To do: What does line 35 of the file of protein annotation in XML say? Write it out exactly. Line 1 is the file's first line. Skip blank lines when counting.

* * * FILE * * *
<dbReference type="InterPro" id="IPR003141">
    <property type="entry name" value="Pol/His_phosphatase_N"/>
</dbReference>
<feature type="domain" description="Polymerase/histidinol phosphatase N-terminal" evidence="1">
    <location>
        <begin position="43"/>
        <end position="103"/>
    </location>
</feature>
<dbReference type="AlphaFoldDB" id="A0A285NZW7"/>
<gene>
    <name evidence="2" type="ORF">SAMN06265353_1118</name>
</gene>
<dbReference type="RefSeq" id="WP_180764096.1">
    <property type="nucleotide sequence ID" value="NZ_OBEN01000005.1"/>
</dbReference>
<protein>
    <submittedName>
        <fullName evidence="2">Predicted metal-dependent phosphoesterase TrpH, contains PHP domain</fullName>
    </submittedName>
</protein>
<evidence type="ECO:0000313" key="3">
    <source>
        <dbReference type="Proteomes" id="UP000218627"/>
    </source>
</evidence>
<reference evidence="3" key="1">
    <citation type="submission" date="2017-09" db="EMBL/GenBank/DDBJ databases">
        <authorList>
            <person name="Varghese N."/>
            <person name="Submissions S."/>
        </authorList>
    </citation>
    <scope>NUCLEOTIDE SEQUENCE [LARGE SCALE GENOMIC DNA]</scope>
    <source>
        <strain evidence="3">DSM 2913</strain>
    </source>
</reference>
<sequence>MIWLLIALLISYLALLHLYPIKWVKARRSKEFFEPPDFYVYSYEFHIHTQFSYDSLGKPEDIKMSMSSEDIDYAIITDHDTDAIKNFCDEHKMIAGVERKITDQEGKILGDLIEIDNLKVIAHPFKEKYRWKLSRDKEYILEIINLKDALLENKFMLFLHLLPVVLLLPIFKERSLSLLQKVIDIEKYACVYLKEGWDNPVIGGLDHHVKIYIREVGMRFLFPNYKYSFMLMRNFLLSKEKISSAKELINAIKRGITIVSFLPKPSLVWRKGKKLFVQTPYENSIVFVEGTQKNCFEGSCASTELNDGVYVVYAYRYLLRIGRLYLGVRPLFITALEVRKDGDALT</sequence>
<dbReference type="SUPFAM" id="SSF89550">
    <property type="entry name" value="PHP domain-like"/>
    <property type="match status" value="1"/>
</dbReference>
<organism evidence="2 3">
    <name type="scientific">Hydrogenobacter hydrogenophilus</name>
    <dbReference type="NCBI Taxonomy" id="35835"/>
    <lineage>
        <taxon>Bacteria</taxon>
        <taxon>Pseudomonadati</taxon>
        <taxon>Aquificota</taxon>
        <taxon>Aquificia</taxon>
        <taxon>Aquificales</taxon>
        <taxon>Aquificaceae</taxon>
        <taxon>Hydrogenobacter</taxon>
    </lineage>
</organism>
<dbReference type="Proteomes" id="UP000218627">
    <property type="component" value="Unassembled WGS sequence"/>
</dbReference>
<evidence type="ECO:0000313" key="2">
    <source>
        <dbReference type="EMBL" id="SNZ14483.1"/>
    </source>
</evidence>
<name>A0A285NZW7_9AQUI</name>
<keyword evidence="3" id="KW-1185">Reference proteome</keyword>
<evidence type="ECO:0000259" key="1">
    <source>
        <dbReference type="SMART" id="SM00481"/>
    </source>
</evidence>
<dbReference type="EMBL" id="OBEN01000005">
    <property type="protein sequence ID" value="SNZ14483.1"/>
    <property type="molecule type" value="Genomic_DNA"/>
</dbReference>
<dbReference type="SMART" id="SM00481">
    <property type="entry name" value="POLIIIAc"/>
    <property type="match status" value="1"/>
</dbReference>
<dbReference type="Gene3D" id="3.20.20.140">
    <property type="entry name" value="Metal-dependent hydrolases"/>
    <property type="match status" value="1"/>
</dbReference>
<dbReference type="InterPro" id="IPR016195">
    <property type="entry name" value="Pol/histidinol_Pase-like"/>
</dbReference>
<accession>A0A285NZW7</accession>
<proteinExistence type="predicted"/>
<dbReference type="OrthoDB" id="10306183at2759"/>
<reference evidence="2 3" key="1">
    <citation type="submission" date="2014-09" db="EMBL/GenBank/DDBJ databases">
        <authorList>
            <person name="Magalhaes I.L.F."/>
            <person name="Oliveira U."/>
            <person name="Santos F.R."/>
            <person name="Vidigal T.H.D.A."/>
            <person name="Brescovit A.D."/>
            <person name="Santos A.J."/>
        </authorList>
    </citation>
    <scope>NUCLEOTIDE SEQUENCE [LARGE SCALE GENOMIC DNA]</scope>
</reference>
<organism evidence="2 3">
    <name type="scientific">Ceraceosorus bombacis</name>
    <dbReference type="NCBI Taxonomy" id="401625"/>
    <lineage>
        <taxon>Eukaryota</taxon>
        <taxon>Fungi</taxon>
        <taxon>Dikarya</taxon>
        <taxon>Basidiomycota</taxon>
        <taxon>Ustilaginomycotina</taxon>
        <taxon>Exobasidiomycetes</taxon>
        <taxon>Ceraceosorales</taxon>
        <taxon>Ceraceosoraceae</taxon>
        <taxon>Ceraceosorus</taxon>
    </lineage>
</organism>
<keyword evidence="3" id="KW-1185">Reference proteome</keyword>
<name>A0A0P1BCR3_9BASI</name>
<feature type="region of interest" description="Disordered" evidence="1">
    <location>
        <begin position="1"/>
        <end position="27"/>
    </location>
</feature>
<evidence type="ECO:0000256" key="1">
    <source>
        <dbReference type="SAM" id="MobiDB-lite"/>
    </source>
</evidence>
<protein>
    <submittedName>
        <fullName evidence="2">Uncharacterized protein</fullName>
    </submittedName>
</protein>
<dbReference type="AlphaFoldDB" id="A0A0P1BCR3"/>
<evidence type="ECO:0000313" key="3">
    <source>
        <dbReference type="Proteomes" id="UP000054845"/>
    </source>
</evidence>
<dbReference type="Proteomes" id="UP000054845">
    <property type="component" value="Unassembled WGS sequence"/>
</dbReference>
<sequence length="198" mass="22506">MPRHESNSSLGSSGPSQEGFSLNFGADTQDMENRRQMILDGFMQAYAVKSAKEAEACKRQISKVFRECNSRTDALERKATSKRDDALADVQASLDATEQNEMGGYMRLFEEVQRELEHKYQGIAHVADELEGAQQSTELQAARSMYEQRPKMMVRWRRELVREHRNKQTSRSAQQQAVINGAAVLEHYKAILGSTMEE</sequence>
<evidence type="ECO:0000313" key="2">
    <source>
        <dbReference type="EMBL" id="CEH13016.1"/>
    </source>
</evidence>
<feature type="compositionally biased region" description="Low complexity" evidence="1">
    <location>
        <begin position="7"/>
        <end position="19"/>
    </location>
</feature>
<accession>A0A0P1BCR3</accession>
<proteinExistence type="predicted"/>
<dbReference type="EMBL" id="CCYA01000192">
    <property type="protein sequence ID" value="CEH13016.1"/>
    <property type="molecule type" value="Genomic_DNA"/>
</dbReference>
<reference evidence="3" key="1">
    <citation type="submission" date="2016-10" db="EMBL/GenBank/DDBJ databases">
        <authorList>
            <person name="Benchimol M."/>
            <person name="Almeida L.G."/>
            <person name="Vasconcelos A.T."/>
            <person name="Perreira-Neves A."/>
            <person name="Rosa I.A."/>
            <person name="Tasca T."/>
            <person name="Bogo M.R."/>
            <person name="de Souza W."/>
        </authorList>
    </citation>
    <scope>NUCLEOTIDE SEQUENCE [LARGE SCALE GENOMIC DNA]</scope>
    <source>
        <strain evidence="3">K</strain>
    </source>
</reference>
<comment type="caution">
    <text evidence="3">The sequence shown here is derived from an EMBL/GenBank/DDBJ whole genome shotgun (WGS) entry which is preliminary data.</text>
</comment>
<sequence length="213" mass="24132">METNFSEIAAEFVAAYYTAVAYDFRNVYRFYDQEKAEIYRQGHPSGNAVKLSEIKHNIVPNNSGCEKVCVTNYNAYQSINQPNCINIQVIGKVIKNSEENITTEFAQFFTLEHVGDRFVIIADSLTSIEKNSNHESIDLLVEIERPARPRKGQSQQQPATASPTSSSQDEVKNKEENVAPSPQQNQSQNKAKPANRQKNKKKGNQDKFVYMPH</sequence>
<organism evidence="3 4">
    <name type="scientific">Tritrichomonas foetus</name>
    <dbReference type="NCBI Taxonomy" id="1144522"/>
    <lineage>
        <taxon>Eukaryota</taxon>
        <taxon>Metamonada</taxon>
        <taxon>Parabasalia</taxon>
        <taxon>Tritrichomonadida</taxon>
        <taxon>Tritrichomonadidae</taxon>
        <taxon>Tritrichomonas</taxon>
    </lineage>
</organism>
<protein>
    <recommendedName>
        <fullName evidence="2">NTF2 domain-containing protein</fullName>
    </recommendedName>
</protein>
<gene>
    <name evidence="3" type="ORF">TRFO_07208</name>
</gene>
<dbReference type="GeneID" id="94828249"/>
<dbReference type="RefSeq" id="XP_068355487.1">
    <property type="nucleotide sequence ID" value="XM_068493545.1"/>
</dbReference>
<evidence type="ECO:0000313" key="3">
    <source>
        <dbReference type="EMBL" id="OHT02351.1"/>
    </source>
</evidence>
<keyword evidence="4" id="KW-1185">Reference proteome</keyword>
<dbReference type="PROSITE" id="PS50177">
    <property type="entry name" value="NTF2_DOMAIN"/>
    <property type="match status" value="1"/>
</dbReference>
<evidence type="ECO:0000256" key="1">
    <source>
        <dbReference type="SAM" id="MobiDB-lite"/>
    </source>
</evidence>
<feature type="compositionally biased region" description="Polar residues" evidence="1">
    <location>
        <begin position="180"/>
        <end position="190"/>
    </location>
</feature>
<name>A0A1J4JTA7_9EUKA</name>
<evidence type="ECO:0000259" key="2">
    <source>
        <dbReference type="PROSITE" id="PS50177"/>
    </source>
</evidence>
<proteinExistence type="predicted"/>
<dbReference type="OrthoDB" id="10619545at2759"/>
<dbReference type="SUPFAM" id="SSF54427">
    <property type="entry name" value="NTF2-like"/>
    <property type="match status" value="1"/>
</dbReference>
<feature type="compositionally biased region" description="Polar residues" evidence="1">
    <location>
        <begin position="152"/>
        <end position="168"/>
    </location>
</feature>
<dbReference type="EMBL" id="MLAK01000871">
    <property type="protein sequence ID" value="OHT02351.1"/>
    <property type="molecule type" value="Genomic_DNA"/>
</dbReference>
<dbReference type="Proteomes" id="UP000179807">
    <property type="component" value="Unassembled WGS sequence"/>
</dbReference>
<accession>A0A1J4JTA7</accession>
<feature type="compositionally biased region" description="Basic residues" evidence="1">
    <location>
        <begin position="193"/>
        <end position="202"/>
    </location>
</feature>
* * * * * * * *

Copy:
    <source>